Amazon Did not Take Responsibility for the Damage Done by Third-Party Seller's Products
Now, more and more third-party sellers settled in the Amazon platform. So if the product of third-party seller have quality problems and resulting in consumer injury, who is respinsible for it ? the platform or a third-party seller? During the 2017 final shopping season, the Federal District Court in Central Pennsylvania made a important judgment about the Oberdorf and Amazon case – Amazon did not take responsibility for the damage done by third-party seller's products.
Judge Matthew W. Brann's sentence is partial to Amazon. In the case, a female consumer claimed to have been injured by a product sold by a third party seller on the Amazon platform. It is understood that the plaintiff Oberdorf bought a retractable dog chain from third-party sellers through the Amazon. According to the court, Mrs. Oberdorf suffered severe eye injuries and a loss of consortium due to a faulty dog chain. The plaintiff, after being unable to contact third party sellers and dog chain manufacturers, filed a lawsuit against Amazon and filed a claim for strict liability, negligence, breach of promise, false description and loss of interest in family relations. Then, Amazon demanded a summary verdict, the court approved it and in support of Amazon's statement to the plaintiff.
The court begins with a strict liability claim. Whether a strict liability claim is real depends largely on whether Amazon meets the "seller" in Section 402A of the "Restatement of the law, Second, Torts" (Note that the United States does not have a unified program to address product liability issues, while some states have passed product liability laws, and Pennsylvania and other states have passed "second tort law" in whole or in part, so the case is dealed based on that rule.) The court explained that since the Pennsylvania Supreme Court has not ruled that the platforms such as the Amazon platform that provide e-commerce sales services meet the "sellers" requirement of Section 402A, the court regards the Musse and Vilsmeier Auction cases as judgement guide. In the case of Musse and Vilsmeier Auction, the Pennsylvania Supreme Court held that under Section 402A, the person supplying the product that could endanger the personal and property safety was responsible for product safety. Auctioneer (1) did not intervene in the choice of product for sale; 2) There is no way to check the quality of the auctioned products one by one. (3) There is no direct impact on the manufacture of the auctioned products.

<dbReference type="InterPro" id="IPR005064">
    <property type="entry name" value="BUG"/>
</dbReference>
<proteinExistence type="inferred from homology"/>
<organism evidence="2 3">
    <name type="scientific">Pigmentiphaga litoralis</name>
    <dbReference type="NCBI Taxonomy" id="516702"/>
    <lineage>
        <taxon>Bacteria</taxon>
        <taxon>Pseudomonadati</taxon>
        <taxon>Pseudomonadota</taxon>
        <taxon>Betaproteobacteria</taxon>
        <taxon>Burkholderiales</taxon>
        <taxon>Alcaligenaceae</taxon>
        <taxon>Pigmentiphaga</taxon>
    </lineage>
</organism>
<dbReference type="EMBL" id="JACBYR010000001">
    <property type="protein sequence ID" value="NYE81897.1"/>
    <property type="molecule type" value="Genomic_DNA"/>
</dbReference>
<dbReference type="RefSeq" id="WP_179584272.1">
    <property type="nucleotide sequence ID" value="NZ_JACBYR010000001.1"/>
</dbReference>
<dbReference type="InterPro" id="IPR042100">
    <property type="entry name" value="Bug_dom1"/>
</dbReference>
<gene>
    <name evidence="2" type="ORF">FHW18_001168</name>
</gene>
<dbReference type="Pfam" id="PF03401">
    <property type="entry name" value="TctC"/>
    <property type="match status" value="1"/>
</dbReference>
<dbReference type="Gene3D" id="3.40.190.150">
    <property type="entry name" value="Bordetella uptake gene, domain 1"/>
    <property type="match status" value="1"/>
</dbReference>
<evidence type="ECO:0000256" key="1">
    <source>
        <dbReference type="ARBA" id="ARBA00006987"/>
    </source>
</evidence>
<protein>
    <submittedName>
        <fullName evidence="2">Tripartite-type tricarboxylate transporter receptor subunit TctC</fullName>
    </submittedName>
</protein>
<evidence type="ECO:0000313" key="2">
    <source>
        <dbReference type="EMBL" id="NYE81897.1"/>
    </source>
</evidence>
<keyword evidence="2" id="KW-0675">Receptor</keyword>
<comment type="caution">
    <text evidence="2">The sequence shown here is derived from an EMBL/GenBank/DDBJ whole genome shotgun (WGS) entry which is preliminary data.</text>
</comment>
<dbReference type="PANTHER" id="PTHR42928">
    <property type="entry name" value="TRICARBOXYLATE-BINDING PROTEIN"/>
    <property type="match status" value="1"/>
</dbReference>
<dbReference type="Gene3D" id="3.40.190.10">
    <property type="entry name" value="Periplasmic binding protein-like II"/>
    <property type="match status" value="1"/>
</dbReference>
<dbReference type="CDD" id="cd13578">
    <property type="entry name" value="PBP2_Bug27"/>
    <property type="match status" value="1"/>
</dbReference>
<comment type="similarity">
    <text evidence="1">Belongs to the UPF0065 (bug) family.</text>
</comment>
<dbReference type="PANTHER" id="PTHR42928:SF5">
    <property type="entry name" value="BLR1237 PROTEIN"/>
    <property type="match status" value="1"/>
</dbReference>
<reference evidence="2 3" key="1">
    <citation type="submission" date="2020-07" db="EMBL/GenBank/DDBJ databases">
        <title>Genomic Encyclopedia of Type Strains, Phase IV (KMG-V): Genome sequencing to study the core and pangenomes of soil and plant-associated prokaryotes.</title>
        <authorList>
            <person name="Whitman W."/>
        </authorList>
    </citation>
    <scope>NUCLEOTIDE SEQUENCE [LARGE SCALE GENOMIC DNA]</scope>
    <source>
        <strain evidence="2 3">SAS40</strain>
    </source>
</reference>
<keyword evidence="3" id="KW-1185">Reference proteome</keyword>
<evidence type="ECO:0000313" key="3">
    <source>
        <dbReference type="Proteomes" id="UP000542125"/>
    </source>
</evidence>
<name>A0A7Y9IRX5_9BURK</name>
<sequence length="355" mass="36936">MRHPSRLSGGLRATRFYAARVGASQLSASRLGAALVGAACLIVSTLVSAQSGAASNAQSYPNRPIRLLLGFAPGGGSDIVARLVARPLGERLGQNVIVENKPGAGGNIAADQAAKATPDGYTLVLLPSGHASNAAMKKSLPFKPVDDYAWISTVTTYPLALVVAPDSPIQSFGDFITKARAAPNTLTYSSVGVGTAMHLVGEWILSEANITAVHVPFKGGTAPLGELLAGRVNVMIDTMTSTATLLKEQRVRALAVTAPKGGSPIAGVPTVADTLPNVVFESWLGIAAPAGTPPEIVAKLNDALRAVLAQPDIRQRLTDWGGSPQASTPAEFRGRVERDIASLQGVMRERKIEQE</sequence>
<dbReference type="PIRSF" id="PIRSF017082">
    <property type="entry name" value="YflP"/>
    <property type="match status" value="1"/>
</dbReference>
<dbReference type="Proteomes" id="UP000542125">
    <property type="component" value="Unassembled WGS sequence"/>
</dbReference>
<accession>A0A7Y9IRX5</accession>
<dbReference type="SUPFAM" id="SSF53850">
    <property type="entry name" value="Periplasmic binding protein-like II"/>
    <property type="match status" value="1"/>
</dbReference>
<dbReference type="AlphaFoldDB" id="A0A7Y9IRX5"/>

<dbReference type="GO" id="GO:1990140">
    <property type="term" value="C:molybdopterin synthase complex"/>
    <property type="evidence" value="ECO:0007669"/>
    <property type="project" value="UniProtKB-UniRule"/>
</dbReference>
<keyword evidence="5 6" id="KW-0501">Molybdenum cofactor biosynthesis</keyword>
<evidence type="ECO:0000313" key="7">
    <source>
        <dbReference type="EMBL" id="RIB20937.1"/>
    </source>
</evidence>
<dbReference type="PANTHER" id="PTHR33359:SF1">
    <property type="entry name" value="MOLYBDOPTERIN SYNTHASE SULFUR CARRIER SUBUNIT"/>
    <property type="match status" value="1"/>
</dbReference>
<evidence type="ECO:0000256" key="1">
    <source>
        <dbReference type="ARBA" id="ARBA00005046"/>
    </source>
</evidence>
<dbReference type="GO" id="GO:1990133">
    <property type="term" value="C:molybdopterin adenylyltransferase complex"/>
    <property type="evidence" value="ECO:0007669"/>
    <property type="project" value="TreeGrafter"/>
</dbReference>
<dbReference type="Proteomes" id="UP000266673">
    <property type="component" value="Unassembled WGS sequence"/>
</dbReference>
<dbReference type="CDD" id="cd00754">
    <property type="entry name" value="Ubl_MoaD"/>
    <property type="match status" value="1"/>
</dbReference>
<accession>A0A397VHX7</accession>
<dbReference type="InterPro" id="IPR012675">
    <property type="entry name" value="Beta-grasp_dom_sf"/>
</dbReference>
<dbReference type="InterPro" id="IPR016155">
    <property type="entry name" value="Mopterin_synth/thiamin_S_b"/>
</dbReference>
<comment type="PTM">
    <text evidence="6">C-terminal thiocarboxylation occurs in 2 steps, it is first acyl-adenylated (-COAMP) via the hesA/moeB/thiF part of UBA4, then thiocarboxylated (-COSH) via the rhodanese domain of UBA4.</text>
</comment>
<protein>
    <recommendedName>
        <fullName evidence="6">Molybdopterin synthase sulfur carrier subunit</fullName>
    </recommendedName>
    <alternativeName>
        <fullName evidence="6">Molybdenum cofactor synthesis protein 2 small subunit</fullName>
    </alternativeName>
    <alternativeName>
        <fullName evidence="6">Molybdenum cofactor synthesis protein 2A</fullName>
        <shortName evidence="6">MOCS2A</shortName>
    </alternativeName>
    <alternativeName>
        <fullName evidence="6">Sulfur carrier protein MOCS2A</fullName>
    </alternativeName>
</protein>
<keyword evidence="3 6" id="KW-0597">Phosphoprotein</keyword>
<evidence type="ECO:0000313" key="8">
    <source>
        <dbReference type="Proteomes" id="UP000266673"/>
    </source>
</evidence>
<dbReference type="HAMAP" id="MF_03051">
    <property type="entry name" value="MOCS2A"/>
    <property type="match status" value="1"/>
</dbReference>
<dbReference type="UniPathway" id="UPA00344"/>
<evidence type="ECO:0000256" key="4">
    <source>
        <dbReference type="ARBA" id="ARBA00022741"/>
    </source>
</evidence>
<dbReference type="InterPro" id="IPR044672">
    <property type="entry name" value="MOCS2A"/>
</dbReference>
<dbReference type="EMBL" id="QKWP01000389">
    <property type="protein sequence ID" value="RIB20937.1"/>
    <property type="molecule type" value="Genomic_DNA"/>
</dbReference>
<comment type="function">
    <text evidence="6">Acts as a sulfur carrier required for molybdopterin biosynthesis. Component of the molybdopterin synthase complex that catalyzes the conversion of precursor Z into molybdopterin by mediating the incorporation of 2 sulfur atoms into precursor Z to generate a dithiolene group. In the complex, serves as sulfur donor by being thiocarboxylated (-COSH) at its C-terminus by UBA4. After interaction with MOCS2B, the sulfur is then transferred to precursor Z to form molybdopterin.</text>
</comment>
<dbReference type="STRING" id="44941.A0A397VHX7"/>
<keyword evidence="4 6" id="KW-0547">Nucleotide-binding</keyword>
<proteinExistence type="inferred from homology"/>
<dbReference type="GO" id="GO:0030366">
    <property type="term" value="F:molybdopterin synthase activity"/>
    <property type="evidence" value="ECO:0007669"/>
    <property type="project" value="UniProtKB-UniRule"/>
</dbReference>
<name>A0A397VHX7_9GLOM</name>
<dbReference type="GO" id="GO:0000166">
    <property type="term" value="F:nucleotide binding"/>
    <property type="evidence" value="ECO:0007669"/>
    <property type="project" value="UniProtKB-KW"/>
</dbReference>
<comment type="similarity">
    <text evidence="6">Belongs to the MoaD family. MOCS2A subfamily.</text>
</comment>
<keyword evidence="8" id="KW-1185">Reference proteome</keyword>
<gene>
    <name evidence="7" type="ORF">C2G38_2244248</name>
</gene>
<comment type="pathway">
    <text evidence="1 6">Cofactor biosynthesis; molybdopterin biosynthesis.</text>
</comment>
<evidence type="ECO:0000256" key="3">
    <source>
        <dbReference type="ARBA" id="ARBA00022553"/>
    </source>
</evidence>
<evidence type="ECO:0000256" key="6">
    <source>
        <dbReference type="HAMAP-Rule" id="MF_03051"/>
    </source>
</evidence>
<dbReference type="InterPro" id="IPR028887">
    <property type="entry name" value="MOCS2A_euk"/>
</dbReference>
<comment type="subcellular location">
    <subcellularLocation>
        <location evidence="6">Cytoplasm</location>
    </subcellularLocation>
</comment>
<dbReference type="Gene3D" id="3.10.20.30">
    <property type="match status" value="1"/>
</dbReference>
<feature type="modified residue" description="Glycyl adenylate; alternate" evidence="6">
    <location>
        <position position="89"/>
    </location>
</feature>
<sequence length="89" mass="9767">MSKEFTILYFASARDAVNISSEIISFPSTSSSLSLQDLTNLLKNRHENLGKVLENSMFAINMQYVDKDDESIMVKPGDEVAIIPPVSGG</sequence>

Therefore, the court thinks Amazon is more like a "third-party auctioneer," instead of a "product seller." The court explained that the Amazon platform is more like a channel for third-party sellers to sell because it is a product that third-party sellers choose to sell, not Amazon. The court further explained that in view of the sheer size of the product (more than a million products), Amazon could not check the quality of its products one by one, and that "Amazon did not intervene in sellers' selection and it did not directly affect the produce of products sold by third-party sellers" . The court compared the Amazon platform with the "newspaper classifieds ads" section, saying it was simply an efficient and simple way to connect potential customers with sellers. The court found that Amazon was not a "seller" for the purposes of Section 402A. The court said "It is clear from the plaintiffs' documents that they actually held that Amazon was responsible for releasing and promoting products for third-party sellers and was therefore is responsible." The court finally decided to dismiss the claimant's strict liability claims.